Taking the Dave Test? Learn to Tell the Truth

A couple of months ago I read, enjoyed, and endorsed Frederick W. Schmidt's new book The Dave Test. You can find my judgment on the back cover, just beneath Phyllis Tickle's: it is a beautiful and well-written book on the most important question we wrestle with in life and faith, the problem of death and suffering, especially the death and suffering of faithful people.

Phyllis Tickle's endorsement cuts to the core of what is important about The Dave Test—Fred Schmidt's call for honesty in how we see God, speak of grief, and accept the hardships that are a natural part of life on earth. In the various chapters of the book, Fred Schmidt bounces things off the experience of his brother Dave, who lived with a verdict of terminal cancer and who came to find most of the well-meaning religious responses to his illness inauthentic, if not actually hurtful.

Thus the chapters call for revisions in the way we understand God, the way we accompany those who are suffering, the way we talk to them—and talk about their suffering. At the most basic level, this book is about being willing to ask ourselves hard questions, interrogate our faith, and learn to accept the answers we find as actually more helpful—and more comforting—than the hollow bromides we are often offered.

This is a book about telling the truth about what is actually happening, where God is in that happening, and how we deal with that happening. It's for that reason that although every chapter contains worthwhile insights, I am most drawn to the chapter toward the book's end called "Can I Stop Blowing Smoke?" Fred is actually being a little gentle in his language here; for a book that acknowledges the rawness of its language in its subtitle and on the back cover, "blowing smoke" stops a little short of the actual phrase. What Dave was saying to Fred about the well-meaning Christians who were trying to convince him that his terminal cancer was actually a good thing, whether he himself went this far, is that they were blowing smoke up his ass.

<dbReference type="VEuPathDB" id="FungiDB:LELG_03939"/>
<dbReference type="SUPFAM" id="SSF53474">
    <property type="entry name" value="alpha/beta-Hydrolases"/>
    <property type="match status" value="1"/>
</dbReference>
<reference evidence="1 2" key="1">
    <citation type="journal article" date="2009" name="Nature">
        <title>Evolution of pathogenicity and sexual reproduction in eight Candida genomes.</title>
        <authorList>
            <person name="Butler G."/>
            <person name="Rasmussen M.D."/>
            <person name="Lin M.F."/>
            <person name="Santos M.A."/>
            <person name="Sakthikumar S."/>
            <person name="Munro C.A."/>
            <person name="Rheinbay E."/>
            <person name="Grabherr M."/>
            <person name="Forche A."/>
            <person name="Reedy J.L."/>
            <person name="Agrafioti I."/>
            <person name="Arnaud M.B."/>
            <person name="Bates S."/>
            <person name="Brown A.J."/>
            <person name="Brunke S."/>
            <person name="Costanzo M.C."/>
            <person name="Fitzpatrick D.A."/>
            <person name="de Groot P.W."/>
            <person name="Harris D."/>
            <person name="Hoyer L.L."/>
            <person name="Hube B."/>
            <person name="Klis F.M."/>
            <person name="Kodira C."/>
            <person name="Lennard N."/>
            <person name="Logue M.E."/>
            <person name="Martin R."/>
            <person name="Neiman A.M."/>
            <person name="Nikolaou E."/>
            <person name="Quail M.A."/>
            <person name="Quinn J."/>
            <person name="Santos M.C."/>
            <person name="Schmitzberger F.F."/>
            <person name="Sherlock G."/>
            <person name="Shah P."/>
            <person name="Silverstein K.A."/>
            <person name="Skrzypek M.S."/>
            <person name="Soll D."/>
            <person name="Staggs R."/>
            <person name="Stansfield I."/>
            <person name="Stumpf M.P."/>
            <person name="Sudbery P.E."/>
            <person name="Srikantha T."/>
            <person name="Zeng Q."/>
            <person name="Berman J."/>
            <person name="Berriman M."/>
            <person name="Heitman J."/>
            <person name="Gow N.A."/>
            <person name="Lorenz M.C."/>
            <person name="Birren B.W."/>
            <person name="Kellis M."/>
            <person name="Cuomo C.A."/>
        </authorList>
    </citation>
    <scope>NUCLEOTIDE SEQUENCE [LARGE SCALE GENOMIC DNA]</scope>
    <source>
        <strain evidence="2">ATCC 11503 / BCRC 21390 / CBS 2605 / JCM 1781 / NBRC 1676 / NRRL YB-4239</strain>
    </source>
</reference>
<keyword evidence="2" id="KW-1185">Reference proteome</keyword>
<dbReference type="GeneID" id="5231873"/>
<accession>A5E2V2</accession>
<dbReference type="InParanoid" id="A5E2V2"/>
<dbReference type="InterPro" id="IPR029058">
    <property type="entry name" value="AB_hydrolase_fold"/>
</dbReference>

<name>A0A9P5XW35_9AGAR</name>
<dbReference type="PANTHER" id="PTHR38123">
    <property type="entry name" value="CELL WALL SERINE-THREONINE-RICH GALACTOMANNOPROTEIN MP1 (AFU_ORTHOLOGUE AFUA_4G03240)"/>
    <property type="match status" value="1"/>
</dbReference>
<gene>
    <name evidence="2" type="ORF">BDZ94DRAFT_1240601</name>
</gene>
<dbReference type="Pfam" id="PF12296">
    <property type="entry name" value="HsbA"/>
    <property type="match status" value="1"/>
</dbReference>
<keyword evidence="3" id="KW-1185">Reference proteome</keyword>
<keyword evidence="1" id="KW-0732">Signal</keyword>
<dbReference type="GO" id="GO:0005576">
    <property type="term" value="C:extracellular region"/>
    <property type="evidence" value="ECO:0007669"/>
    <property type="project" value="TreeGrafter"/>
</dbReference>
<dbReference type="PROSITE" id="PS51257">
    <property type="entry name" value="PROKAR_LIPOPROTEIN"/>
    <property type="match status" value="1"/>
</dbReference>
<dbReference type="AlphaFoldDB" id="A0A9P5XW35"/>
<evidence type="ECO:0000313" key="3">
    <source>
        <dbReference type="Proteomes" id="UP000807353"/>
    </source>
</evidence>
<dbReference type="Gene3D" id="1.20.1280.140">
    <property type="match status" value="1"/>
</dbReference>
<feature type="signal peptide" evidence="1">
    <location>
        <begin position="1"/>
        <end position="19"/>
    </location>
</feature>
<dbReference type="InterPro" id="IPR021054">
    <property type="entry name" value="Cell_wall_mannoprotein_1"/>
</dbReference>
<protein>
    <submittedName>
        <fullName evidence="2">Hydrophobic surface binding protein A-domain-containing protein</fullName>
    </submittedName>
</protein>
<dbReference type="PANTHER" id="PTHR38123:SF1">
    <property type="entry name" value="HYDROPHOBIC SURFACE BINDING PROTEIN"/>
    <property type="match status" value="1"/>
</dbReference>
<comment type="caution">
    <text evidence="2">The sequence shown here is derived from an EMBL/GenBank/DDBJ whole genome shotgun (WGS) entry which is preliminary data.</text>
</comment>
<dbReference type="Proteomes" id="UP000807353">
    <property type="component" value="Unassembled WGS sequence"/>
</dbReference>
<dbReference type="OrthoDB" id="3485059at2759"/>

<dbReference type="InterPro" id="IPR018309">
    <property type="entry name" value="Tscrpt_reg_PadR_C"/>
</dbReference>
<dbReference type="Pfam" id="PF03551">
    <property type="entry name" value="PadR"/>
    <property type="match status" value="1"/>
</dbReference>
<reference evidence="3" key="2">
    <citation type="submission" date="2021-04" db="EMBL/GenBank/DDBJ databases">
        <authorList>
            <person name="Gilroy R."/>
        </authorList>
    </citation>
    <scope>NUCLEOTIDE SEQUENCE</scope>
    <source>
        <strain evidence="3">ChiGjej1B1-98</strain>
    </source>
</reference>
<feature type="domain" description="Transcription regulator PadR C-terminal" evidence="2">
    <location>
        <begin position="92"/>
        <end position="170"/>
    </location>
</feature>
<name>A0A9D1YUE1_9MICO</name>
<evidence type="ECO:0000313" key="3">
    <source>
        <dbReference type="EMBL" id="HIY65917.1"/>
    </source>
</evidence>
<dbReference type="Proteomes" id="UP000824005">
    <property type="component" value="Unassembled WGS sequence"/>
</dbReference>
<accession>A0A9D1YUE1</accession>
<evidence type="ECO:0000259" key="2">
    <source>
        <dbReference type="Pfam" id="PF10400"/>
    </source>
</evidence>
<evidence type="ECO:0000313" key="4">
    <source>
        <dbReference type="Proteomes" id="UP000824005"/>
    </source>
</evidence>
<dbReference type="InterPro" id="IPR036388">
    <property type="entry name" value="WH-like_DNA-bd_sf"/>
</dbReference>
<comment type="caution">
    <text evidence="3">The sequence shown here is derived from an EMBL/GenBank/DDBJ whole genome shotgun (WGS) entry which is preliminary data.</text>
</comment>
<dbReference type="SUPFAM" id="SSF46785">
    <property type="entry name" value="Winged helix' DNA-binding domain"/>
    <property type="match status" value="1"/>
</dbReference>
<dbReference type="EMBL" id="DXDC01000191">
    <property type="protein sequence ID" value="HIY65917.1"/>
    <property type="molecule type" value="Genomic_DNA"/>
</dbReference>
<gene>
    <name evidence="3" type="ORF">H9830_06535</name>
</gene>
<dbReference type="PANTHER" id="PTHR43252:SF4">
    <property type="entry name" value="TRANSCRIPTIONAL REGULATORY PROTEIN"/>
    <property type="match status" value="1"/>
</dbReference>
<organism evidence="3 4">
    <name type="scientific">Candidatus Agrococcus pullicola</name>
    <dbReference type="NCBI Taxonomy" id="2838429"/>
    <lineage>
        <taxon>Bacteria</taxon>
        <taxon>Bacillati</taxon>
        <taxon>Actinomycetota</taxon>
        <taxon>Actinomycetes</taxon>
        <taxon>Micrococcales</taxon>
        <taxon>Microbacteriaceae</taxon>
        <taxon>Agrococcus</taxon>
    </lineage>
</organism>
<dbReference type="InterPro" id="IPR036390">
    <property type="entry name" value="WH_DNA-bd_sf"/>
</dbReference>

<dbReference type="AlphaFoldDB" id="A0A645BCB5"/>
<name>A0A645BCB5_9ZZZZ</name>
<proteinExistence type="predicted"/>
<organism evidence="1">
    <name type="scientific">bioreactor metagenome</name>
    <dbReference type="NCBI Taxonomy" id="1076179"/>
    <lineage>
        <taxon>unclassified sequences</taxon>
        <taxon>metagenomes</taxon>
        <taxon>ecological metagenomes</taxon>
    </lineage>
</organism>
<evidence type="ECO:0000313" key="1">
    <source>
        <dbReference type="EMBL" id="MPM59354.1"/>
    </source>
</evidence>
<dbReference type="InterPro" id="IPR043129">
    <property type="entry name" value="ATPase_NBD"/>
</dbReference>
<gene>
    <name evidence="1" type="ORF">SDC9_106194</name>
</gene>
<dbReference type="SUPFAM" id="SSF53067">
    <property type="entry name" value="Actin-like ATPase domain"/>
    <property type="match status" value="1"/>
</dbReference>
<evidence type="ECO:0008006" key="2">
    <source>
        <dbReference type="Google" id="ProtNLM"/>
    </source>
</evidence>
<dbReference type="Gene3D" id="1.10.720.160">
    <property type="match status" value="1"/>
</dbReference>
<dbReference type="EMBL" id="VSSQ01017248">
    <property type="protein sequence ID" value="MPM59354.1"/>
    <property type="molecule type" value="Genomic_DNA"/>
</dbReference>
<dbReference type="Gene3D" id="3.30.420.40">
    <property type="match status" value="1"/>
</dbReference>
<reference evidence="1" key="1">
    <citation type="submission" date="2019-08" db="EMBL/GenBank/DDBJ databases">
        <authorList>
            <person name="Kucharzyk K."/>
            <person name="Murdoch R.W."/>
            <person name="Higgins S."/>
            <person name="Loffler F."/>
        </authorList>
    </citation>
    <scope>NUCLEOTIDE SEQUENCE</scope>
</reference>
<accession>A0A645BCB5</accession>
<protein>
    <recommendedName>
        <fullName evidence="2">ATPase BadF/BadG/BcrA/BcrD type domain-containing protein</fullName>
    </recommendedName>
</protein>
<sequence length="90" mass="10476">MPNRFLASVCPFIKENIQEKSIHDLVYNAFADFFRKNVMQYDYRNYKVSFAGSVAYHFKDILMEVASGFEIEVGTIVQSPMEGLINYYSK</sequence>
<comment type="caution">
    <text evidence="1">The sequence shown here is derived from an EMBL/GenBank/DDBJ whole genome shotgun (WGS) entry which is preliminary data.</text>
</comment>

That they were bullshitting him—even if their bullshit came tied up in a pink ribbon.

That people who are suffering—or those who are watching them suffer—often do not tell the on-the-ground truth about that reality.

Disease sucks. Despair sucks. Death sucks. Losing something important to you sucks. The end of anything you care about sucks. And yet so much of our religious language seeks to insert meaning where there may be no meaning, or conversely to absolve God of a responsibility God doesn't even own.

To say God is testing someone—or that God has a better plan for someone—or that God will not give someone more than they can handle—all of these familiar statements are blowing smoke because they all come out of views of God that are desperate to remove God from blame. (Seminary professor Fred notes how use of the last phrase, drawn from 1 Corinthians 10:13, badly misreads both the context and the original Greek of the passage, which is actually referring to temptation and the Children of Israel, p. 80.)

Here are the things we know: God loved us enough to create us. God loves us enough to offer a way to relationship, in this life and in whatever follows. God calls us to be loving and just, for we are made in the image of a loving and just God. And as Fred constantly notes (and I concluded in my book on forming a theology of grief), God accompanies us in our suffering, even if God does not alleviate that suffering.

It is blowing smoke to tell someone dying of cancer that he or she is going to get better simply because God wants the best for him or her.

It is blowing smoke to tell someone who has lost a child in an accident that God is simply testing her and she will emerge a better person for it.

It is blowing smoke to tell someone suffering from chronic serious depression that if he would only pray harder, he would get better. (I should know.)

It is blowing smoke to tell someone suffering from economic hardship that they are in control of their destiny, if they will only pray or think in a certain way.

Living up to the Dave Test demands two things. First, it asks that we be honest to the on-the-ground reality of a person's experience. Suffering does not feel like a blessing, even of wisdom and other goods emerge from it. Second, it asks that we walk alongside that person and offer the comfort of our presence, not of spurious words intended as comfort.

When I began my 400-hour chaplaincy in Austin's trauma care hospital, I was most worried about what I would say. How would I help people make sense of their experience? What words would I find to comfort family members and victims of illness of accident.